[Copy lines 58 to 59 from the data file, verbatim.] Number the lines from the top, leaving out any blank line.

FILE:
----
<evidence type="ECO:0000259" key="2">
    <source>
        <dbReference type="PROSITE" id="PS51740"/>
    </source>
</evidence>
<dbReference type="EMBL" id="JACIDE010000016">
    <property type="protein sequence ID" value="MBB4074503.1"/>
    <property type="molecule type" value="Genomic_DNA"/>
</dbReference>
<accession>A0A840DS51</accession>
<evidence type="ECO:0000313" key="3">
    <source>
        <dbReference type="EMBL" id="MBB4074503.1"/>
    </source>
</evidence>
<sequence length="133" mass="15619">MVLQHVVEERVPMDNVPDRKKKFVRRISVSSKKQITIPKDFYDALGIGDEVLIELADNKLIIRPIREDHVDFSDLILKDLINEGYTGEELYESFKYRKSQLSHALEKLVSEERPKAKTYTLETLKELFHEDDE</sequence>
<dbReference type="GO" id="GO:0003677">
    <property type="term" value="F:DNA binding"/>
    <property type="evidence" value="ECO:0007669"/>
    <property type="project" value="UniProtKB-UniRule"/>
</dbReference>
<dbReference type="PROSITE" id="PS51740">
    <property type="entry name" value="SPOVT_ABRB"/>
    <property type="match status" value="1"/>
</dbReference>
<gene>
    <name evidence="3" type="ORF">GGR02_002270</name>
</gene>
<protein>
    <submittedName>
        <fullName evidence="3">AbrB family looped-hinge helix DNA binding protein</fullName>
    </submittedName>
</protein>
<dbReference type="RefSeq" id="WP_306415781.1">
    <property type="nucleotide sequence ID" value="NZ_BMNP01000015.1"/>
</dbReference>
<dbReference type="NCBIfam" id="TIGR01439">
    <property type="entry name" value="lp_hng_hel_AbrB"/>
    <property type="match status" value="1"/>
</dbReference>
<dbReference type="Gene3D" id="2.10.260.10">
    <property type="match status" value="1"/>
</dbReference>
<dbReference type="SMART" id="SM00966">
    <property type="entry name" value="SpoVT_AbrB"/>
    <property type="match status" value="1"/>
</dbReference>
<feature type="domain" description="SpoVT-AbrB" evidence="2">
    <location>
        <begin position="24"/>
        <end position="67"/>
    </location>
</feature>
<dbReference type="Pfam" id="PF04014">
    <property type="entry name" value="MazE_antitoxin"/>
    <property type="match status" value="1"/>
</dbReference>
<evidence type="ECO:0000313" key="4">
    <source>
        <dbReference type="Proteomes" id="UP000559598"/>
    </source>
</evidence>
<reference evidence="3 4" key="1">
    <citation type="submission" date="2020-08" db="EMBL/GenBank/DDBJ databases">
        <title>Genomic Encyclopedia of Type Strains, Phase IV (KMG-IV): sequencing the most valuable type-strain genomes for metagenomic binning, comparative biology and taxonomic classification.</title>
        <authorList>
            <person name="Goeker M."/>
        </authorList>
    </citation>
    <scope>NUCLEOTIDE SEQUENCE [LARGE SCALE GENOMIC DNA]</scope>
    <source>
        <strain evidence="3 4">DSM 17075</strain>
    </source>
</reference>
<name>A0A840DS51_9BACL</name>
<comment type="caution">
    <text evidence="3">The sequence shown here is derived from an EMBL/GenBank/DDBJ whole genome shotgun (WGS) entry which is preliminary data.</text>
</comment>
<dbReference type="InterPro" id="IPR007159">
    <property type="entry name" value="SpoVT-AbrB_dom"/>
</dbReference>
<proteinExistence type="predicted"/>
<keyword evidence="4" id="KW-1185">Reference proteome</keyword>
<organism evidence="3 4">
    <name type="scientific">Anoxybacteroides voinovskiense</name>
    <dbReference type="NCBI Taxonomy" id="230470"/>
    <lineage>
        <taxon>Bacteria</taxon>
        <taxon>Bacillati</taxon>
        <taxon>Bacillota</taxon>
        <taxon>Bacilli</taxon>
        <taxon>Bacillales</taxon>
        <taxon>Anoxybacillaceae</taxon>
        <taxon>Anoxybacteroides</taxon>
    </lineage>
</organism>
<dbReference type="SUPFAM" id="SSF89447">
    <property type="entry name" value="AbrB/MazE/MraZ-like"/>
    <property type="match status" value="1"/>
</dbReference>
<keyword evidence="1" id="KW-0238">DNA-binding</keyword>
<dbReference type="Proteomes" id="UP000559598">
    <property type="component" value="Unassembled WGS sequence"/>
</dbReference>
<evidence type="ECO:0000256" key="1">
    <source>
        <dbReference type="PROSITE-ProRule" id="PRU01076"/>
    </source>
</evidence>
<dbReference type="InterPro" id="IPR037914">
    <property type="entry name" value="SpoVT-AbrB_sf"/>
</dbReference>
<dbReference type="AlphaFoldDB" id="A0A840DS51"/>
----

<evidence type="ECO:0000313" key="4">
    <source>